We’re lucky to live in a region full of smart, passionate people who want to be part of the solution to the social challenges facing our city. At Greenlights, we’re confident that Austin’s complex social problems can be solved and believe that social innovation is a key component. In fact, Greenlights’ Board Member and CEO of BuildASign.com Dan Graham explained in the Austin Business Journal why Austin is poised to be a social innovation capital. In the article Dan suggests “we must find ways to bridge business concepts and strategies with nonprofit missions and social causes.” That’s what social innovation is all about. And it’s already happening right here in Austin.
In our last blog post, you read about the five organizations accepted into the Accelerator. At AustinNext on June 3, we’re assembling the leaders of the 2015 Accelerator class, along with 10+ other groups who are leading the way in bringing social innovation to Austin. These mission-driven organizations and initiatives are bringing together Austin’s strong entrepreneurial mentality with the city’s community-minded, altruistic spirit.
Here are just a few examples of social innovation happening in our backyard:
Mobile Loaves & Fishes – Community First! Village:
The Community First! Village is a 27-acre master-planned community that will provide affordable, sustainable housing and a supportive community for the disabled, chronically homeless in Central Texas. It is already attracting national attention because of its collaborative approach and focus on empowering our entire city. With a mix of affordable housing options, a community garden, a medical facility, micro-enterprise opportunities, an outdoor movie theater and much more, the Community First! Village will radically transform and renew our community by lifting homeless men and women up from the streets and into a permanent home.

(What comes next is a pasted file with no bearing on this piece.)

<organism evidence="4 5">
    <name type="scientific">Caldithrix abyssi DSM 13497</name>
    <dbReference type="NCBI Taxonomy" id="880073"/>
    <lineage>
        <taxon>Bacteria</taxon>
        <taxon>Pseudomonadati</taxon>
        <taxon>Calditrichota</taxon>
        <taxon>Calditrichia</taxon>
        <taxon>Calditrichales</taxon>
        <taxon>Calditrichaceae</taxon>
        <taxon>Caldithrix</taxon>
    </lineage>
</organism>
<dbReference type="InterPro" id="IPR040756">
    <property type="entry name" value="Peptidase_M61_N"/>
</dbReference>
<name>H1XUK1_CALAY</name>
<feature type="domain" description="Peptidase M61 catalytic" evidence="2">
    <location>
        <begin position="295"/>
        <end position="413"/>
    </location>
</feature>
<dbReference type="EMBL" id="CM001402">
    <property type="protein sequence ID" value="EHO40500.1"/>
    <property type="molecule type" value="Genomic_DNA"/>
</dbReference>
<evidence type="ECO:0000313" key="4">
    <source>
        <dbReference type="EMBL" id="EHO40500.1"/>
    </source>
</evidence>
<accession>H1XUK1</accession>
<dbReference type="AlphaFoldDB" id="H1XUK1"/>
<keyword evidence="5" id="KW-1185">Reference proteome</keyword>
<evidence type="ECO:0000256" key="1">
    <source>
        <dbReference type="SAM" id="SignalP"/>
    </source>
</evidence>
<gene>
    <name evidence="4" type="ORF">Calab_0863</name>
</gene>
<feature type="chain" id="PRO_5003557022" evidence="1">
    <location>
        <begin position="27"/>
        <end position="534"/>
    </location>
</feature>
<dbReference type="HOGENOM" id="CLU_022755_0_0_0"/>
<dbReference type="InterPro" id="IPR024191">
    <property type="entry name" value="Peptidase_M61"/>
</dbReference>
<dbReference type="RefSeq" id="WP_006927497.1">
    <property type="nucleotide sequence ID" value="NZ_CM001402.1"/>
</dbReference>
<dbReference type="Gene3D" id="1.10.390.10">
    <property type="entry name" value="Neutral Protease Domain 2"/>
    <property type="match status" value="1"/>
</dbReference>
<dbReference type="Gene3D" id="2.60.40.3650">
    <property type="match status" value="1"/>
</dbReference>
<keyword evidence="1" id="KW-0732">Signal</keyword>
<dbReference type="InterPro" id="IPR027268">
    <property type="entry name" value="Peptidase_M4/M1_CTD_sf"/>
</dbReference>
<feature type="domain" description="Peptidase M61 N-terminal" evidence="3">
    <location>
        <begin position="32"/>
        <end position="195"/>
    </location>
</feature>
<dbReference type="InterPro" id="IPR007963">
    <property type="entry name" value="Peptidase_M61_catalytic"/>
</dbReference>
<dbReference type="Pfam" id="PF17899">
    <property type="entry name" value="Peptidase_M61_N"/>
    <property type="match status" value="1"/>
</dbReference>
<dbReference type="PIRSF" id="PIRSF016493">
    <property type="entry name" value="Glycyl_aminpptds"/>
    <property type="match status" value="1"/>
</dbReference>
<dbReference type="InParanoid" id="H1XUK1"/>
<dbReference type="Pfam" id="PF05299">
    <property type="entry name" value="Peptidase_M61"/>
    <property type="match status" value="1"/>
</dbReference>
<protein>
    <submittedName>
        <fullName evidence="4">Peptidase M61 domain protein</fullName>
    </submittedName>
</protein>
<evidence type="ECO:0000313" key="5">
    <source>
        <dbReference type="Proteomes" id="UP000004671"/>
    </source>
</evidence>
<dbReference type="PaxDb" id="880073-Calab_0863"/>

Mother’s Milk Bank:
After participating in the Greenlights’ 2014 Accelerator and becoming an investee, Mothers’ Milk Bank of Austin developed a business plan to create a new, specialized human-based milk product that will improve outcomes for more than 60,000 vulnerable, very low birth weight infants born in the U.S. each year. Mothers’ Milk Bank has developed the formula for a fortification-free product, reducing the risk of a debilitating condition called necrotizing enterocolitis by 75%. They’re working now with the FDA application process to bring the product to market.
In the United States there are 89,000 government organizations, over a million public charities and more than 300,000 congregations. Many of these organizations offer programs designed to help people with food, health, housing or education needs. But navigating through the information available can be intimidating – and all too often people give up and fall further into crisis. Aunt Bertha is building a way to connect people looking for help and organizations that offer that help. By building the world’s most comprehensive, crowd-sourced human service database Aunt Bertha believes that well-organized, accessible program information can help people avoid preventable poverty.
Easter Seals Central Texas — Easter Seals Lawn & Landscape:
Easter Seals Lawn & Landscape is a social innovation with a simple idea: to provide lawn care and landscaping services to homeowners, create jobs for people with disabilities, and return the profits to its programs supporting adults and children with disabilities. Since its launch, Easter Seals Lawn & Landscape has acquired more than 230 customers and is still growing, which translates into jobs and support. In the last year, Easter Seals has grown its program with the help of Greenlights’ Accelerator and Social Venture Partners and recently secured a “social impact loan.”
Want to learn about more exciting programs in Austin and find ways to get involved? Join us at AustinNext on Wednesday, June 3 to meet these and many other social entrepreneurs including College Forward, E3 Alliance, Fusebox, Intertwine, and Stretch Recipes among others. You will have a unique opportunity to meet and interact with some of Austin’s most forward-thinking leaders who are tackling Austin’s growing divide and most pressing social problems, such as affordable housing, education, homelessness and poverty.